Of course, there are other things you can do. Go on a retreat. Practice mindfulness in bits throughout the day. Take a day off from looking at any screens. The possibilities are endless.

Consider What’s Important.

We try to do everything, but then we’re not really focusing on anything. We’re not going to make any of our little fantasies come true if we pursue all of them at the same time. Decide: What is the one thing you want to pursue right now? Can you focus on that for at least a month? If not, maybe it’s not that important to you.

In the big picture, what’s truly most important to you? Pick three to four of the most important things in your life. How much of your time is devoted to these things? Can you cut out other things to focus on them? Can you give your most important things your full attention?

In my life, my writing, my family, my health, and my learning are my four most important things. And no, I don’t always devote my full attention to them. I often need to step back and remind myself what’s important.

Fall In Love All Over Again.

In Pico Iyer’s book The Art of Stillness, he says that “sitting still is a way of falling in love with the world and everything in it.” This is absolutely true, and it makes clear why distractions can be so harmful: they’re turning us away from the miracle of life all around us.

Sit still for a few minutes and pay attention to what’s around you. Notice the quality of the light. Appreciate any people who might be nearby. Notice the quality of your thoughts, the sensations of various parts of your body, the loveliness of your breath as it comes in and out.

Fall in love with life all over again. And then devote yourself to it completely. 

How to Form the Meditation Habit

Meditation is perhaps the most important habit to maintain if you want to change other habits. It’s a pretty simple habit to form, but the doing is everything:

Commit to just two minutes a day. If you want the habit to stick, start simply. All you’re committing to is two minutes each day. You can go up to five minutes if you’re feeling good about it, and increase it over time—slowly.

Pick a time and trigger. Not an exact time of day, but a general time, like right after you wake up or during your lunch hour. The trigger should be something you already do regularly, like drink your first cup of coffee, brush your teeth, have lunch, or arrive home from work.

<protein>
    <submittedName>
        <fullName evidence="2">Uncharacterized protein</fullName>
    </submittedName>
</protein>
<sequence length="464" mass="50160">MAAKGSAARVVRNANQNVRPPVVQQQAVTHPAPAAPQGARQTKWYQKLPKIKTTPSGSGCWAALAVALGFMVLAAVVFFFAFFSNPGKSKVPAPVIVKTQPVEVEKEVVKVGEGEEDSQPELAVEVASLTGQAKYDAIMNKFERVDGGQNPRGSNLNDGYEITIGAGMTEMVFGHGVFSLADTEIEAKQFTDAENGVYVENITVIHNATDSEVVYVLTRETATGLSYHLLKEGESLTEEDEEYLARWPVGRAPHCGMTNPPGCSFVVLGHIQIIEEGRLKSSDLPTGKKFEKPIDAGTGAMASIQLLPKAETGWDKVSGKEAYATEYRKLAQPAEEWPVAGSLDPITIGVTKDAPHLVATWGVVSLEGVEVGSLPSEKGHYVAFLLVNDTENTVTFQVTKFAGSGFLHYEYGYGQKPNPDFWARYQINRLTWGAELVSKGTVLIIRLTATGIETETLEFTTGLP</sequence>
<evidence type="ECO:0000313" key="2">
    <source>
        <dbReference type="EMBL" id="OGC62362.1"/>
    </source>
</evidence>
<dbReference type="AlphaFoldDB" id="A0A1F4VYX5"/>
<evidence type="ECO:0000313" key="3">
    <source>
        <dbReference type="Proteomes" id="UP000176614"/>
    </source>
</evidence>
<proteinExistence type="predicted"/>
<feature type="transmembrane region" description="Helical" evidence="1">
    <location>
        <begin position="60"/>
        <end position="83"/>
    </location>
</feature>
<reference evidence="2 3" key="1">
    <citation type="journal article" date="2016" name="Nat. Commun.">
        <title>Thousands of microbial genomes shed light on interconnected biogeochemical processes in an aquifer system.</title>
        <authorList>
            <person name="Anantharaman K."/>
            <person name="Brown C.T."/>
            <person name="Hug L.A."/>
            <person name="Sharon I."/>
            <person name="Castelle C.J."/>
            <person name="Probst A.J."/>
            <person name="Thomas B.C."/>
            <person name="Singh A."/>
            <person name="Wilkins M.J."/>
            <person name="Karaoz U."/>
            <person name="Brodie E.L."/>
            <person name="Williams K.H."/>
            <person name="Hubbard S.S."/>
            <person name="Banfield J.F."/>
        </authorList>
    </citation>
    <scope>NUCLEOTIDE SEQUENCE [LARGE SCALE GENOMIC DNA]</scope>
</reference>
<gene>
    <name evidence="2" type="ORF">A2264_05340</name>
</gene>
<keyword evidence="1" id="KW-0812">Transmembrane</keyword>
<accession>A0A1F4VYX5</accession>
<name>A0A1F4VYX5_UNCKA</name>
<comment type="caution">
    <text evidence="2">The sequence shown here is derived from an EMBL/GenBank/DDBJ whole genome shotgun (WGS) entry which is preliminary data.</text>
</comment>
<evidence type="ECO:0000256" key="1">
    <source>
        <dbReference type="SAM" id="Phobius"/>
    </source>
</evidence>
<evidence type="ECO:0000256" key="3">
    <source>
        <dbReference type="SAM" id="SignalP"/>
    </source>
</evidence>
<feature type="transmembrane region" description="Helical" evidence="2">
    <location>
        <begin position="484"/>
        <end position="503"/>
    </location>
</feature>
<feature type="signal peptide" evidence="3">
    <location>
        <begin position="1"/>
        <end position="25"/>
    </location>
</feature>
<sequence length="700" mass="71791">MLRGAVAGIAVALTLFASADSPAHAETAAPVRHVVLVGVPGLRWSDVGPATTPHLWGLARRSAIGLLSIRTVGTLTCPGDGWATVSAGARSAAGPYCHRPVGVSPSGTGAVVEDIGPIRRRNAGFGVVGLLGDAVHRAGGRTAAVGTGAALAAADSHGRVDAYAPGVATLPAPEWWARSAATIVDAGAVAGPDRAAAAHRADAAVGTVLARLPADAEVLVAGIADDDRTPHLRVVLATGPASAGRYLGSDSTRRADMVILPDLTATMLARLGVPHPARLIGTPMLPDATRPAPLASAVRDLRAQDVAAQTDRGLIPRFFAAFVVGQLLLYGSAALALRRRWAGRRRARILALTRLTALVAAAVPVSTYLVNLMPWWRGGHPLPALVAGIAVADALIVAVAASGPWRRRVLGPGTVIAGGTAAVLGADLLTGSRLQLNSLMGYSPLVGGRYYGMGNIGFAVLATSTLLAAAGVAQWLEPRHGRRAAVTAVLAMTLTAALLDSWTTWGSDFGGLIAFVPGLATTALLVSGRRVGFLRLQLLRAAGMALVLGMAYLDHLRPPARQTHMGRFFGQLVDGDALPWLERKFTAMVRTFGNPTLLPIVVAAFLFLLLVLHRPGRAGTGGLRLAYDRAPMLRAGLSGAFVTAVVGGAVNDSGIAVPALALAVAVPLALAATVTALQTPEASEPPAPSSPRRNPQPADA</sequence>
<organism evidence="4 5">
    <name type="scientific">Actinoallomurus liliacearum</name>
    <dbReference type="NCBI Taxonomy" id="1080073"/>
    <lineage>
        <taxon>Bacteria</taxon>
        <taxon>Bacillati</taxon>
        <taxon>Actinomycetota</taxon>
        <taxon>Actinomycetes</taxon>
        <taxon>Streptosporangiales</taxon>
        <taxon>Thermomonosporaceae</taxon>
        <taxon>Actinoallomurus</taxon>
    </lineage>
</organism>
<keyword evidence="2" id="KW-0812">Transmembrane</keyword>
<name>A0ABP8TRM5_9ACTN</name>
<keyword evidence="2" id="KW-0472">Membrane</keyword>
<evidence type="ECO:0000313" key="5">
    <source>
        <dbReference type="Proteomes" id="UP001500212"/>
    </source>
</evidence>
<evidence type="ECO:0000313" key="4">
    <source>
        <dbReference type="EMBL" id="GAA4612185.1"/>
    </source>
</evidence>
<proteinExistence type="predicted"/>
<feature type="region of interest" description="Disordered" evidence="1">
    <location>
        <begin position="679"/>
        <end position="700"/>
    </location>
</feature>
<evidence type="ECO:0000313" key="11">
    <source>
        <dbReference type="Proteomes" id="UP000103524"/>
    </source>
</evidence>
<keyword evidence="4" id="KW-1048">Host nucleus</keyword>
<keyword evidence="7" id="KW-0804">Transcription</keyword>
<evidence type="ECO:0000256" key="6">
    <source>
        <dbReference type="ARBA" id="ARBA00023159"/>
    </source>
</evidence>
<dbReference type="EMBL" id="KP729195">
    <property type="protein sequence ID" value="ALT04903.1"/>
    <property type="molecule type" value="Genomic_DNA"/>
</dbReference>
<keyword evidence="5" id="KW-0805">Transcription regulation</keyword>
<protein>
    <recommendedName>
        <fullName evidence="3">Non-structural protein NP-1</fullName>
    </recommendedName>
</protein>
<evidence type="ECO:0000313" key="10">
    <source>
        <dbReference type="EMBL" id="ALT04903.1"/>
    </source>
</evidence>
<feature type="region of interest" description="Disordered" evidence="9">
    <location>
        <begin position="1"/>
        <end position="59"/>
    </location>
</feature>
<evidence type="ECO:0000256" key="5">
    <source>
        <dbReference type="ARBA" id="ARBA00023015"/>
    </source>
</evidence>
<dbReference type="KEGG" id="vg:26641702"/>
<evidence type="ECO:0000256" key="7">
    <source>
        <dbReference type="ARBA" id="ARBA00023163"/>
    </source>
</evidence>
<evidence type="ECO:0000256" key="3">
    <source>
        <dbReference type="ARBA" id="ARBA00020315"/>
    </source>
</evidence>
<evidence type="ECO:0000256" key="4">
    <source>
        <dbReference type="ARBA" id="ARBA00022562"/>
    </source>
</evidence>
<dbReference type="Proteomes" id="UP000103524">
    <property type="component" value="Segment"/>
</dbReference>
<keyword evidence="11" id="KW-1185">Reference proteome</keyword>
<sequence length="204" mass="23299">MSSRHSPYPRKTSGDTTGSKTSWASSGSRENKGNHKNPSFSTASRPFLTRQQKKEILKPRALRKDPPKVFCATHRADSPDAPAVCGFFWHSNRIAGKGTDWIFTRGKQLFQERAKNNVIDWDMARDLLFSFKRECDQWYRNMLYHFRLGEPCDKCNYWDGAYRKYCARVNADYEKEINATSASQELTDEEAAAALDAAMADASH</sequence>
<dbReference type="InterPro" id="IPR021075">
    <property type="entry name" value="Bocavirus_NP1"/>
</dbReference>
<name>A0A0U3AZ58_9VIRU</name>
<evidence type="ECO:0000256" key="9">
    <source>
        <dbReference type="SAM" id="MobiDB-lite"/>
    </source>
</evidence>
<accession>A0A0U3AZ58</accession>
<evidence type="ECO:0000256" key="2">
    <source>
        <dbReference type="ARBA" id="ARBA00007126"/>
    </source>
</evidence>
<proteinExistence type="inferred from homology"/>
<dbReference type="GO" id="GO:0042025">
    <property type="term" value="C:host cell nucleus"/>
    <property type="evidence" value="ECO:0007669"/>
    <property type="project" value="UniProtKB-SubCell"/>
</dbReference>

Find a quiet spot. Sometimes early morning at home is best, before others in your house are awake and making noise. Or it could be a spot in a park or on the beach or some other soothing setting. It really doesn’t matter where as long as you can sit without being bothered for a few minutes.

Sit comfortably. Don’t fuss too much about how you sit, what you wear, what you sit on, and so on. I like to sit on a pillow on the floor with my back leaning against a wall, because I’m very inflexible. Others use a meditation cushion or bench, but my opinion is that any cushion or pillow will do, and some people can sit on a bare floor comfortably. Don’t go out and buy things you don’t already have.

Focus on your breath. As you breathe in, follow your breath in through your nostrils, then into your throat, then into your lungs and belly. As you breathe out, follow your breath out back into the world. If it helps, count: one breath in, two breath out, three breath in, four breath out. When you get to ten, start over. If you lose track, start over. If you find your mind wandering (and you will), bring it gently back to your breath. Repeat this process for the few minutes of your meditation.

That’s it. Practice for two minutes, every day, after the same trigger each day, and after a month you’ll have a daily meditation habit.

Originally published on “Zen Habits,” a blog by Leo Babauta. This work is uncopyrighted.